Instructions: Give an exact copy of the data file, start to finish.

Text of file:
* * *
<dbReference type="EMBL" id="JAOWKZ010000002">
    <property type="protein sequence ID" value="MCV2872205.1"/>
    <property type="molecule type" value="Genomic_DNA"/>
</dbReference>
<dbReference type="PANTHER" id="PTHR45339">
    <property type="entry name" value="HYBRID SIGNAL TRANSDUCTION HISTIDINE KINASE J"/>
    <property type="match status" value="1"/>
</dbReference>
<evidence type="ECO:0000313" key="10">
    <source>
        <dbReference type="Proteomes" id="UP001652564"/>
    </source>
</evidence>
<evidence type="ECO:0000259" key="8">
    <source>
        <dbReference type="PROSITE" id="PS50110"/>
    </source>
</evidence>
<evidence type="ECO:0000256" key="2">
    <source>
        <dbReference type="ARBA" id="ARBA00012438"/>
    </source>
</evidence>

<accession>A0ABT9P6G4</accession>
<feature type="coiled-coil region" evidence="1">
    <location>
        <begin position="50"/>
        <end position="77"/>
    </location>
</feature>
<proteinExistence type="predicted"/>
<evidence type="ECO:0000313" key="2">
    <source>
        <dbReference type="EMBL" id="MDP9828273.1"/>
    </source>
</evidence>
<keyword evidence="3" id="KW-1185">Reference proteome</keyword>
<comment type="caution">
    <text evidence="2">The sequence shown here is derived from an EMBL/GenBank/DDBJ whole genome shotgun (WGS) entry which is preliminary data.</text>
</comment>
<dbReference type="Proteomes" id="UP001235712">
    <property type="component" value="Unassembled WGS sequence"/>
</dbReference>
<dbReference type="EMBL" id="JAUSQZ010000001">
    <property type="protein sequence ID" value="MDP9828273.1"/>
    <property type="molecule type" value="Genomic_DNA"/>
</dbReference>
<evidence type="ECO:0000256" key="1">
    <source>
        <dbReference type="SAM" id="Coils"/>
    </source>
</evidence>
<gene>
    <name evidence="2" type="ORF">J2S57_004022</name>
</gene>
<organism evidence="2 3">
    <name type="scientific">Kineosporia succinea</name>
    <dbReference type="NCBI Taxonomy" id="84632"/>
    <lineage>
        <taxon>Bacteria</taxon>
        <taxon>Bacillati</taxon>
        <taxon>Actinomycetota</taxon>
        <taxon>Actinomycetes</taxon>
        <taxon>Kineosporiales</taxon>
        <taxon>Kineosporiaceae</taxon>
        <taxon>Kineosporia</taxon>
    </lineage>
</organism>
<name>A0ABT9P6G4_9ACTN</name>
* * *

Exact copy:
<dbReference type="EMBL" id="JAOWKZ010000002">
    <property type="protein sequence ID" value="MCV2872205.1"/>
    <property type="molecule type" value="Genomic_DNA"/>
</dbReference>
<dbReference type="PANTHER" id="PTHR45339">
    <property type="entry name" value="HYBRID SIGNAL TRANSDUCTION HISTIDINE KINASE J"/>
    <property type="match status" value="1"/>
</dbReference>
<evidence type="ECO:0000313" key="10">
    <source>
        <dbReference type="Proteomes" id="UP001652564"/>
    </source>
</evidence>
<evidence type="ECO:0000259" key="8">
    <source>
        <dbReference type="PROSITE" id="PS50110"/>
    </source>
</evidence>
<evidence type="ECO:0000256" key="2">
    <source>
        <dbReference type="ARBA" id="ARBA00012438"/>
    </source>
</evidence>

<accession>A0ABT9P6G4</accession>
<feature type="coiled-coil region" evidence="1">
    <location>
        <begin position="50"/>
        <end position="77"/>
    </location>
</feature>
<proteinExistence type="predicted"/>
<evidence type="ECO:0000313" key="2">
    <source>
        <dbReference type="EMBL" id="MDP9828273.1"/>
    </source>
</evidence>
<keyword evidence="3" id="KW-1185">Reference proteome</keyword>
<comment type="caution">
    <text evidence="2">The sequence shown here is derived from an EMBL/GenBank/DDBJ whole genome shotgun (WGS) entry which is preliminary data.</text>
</comment>
<dbReference type="Proteomes" id="UP001235712">
    <property type="component" value="Unassembled WGS sequence"/>
</dbReference>
<dbReference type="EMBL" id="JAUSQZ010000001">
    <property type="protein sequence ID" value="MDP9828273.1"/>
    <property type="molecule type" value="Genomic_DNA"/>
</dbReference>
<evidence type="ECO:0000256" key="1">
    <source>
        <dbReference type="SAM" id="Coils"/>
    </source>
</evidence>
<gene>
    <name evidence="2" type="ORF">J2S57_004022</name>
</gene>
<organism evidence="2 3">
    <name type="scientific">Kineosporia succinea</name>
    <dbReference type="NCBI Taxonomy" id="84632"/>
    <lineage>
        <taxon>Bacteria</taxon>
        <taxon>Bacillati</taxon>
        <taxon>Actinomycetota</taxon>
        <taxon>Actinomycetes</taxon>
        <taxon>Kineosporiales</taxon>
        <taxon>Kineosporiaceae</taxon>
        <taxon>Kineosporia</taxon>
    </lineage>
</organism>
<name>A0ABT9P6G4_9ACTN</name>